Every young man or woman about to get married knows what it takes to make the marriage work. Yet, tonnes of divorces happen, or marriages simply don’t work out.
Every young player starting his sports career knows what it takes to be a top gun in that game, yet just a few make it finally.
Every young lawyer starting his practice knows what the most paid lawyers did in the past 30 years to reach where they have. Yet, so few finally make it.
Every technologist can study the source code of the best websites freely available on the net, and yet, so few can be brilliant designers!
Every student in each class of the school knows exactly what the best scholars are doing, yet only one becomes a Rank 1 in the class each year.
Every coach shares the same tricks and smarts with each apprentice. Yet, so many don’t make it.
The reason is simple. As the mentor Morpheus famously told the protégé Neo in the blockbuster “Matrix”, there is a difference between knowing the path and walking the path.
Here’s a handy list of differentiators gleaned from my more than two decades of direct experience of training students :
- The Mindset – Just because there are so many in the race does not mean that each one of them has thought through the process and its consequences before signing up for it. Many may be there just for the heck of it, yet many more can be there because their parents suggested so, and some may be there just to experience it without any genuine commitment to the outcome. That suddenly shortens the potentials to barely 20 or 30% of the whole crowd. So, if 10 lac people buy the Application Form of the UPSC test, or 2 lac people register for the IIMCAT, not more than 25% at the most are really, really serious about making it.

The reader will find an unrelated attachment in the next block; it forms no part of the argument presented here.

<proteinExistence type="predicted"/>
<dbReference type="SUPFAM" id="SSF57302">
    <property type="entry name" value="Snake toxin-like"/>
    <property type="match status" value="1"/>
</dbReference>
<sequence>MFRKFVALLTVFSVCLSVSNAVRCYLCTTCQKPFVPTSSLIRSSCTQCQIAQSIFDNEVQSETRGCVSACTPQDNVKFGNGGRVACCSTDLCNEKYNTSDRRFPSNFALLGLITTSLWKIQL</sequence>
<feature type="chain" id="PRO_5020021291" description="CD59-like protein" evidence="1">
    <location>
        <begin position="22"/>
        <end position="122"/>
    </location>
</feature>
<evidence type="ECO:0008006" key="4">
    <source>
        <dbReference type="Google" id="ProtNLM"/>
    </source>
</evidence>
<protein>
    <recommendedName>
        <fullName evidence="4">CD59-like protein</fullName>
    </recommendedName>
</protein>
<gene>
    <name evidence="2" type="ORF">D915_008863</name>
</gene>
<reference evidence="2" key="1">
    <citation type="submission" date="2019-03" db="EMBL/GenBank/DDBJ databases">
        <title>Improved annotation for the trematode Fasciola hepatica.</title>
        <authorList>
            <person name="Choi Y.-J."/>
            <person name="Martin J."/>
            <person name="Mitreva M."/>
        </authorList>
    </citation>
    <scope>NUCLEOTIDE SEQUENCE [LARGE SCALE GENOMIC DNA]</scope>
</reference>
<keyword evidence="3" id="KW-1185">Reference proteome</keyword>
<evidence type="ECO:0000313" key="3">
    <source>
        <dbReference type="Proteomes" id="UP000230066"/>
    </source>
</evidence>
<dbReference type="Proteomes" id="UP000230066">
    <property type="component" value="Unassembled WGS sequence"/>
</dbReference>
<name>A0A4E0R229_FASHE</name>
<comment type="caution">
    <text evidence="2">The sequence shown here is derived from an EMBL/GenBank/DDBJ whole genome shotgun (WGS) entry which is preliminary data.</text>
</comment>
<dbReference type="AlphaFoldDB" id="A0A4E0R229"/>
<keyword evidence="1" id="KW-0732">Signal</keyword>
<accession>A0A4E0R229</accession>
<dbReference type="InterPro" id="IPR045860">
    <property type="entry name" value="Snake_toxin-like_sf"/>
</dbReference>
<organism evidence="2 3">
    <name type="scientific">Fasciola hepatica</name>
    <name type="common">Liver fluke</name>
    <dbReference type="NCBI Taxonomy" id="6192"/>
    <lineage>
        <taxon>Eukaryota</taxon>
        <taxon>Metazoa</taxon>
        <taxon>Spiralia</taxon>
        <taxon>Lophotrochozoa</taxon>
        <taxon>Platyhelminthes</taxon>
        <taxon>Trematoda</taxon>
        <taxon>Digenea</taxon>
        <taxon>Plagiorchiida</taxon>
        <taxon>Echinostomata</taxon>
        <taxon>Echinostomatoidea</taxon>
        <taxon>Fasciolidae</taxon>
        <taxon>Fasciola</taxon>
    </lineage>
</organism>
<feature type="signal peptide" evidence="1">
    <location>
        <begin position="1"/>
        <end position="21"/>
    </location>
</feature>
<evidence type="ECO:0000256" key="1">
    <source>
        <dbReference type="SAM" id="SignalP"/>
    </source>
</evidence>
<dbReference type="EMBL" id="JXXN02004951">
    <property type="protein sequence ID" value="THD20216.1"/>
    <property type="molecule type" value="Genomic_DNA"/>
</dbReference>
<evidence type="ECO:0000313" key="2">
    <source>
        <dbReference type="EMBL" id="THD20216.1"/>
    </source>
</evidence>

- The Best Fit scenario – Each one of us is special. When we look back upon our lives upon reaching a mature age, we will clearly see what we were destined to become or what we could have been best at. Yet, so many of us do not put enough thought to what we should be doing rather than what we have been thrust into, or find ourselves into. We may be extremely hard-working and ambitious, but we just may not be made for a certain career we end up chasing. For example : a person who is no a man of the micro, should stay away from trying to become a Chartered Accountant. Someone else who cannot envision big things and lead a group of people should not try to become an MBA. If one cannot envision a life spent serving the masses, then spending several years preparing for UPSC is useless – either you will become lousy civil servant, or a very corrupt one. Either ways, you will not be happy. And the nation will pay a very big price for your misadventure.
- The Execution Discipline – There is no point ever in dreaming big, if you know you cannot maintain the enthusiasm for a long time on a consistent basis. Most students start a course with terrific enthusiasm, and then simply disintegrate with every passing week. Reasons could be many. But the outcome is same. Failure. It is much better to be cool and calm from the beginning, put in a few limited hours daily, and stick to the regimen. If your curve tapers off really fast, every time, you should reconsider your life’s options seriously before the combined weight of failures start weighing on your self-esteem.
- The Right Mentor – It can make a big difference if you are able to find the right mentor for you, at various stages of your life. Some are tough – they work well for strong individuals. Some are very gentle and hand-holding types – they are good for the really emotional ones. A general adage that applies here is – Hammer breaks glass but forges steel. So if you are the glass, try staying away from a hammer.
- Constant Motivation – There is little doubt that stories of challenged individuals who made it big can send that much needed electrical current of motivation through your system, but it is foolish to only rely on such shocks to propel you forward. You have to find a source of motivation that’s internal, not external. Only then is a permanent positive motion is guaranteed. And how to find it? Simple. Ask what you really really enjoy doing. Then find a career that helps you do that.
So, to sum it up all –
- You are unique, and your plan has to unique too
- There are hundreds of potential careers, not just a handful
- Your life is your responsibility, not your parents’
I hope this helped! For any guidance, get in touch with me. Happy to help!
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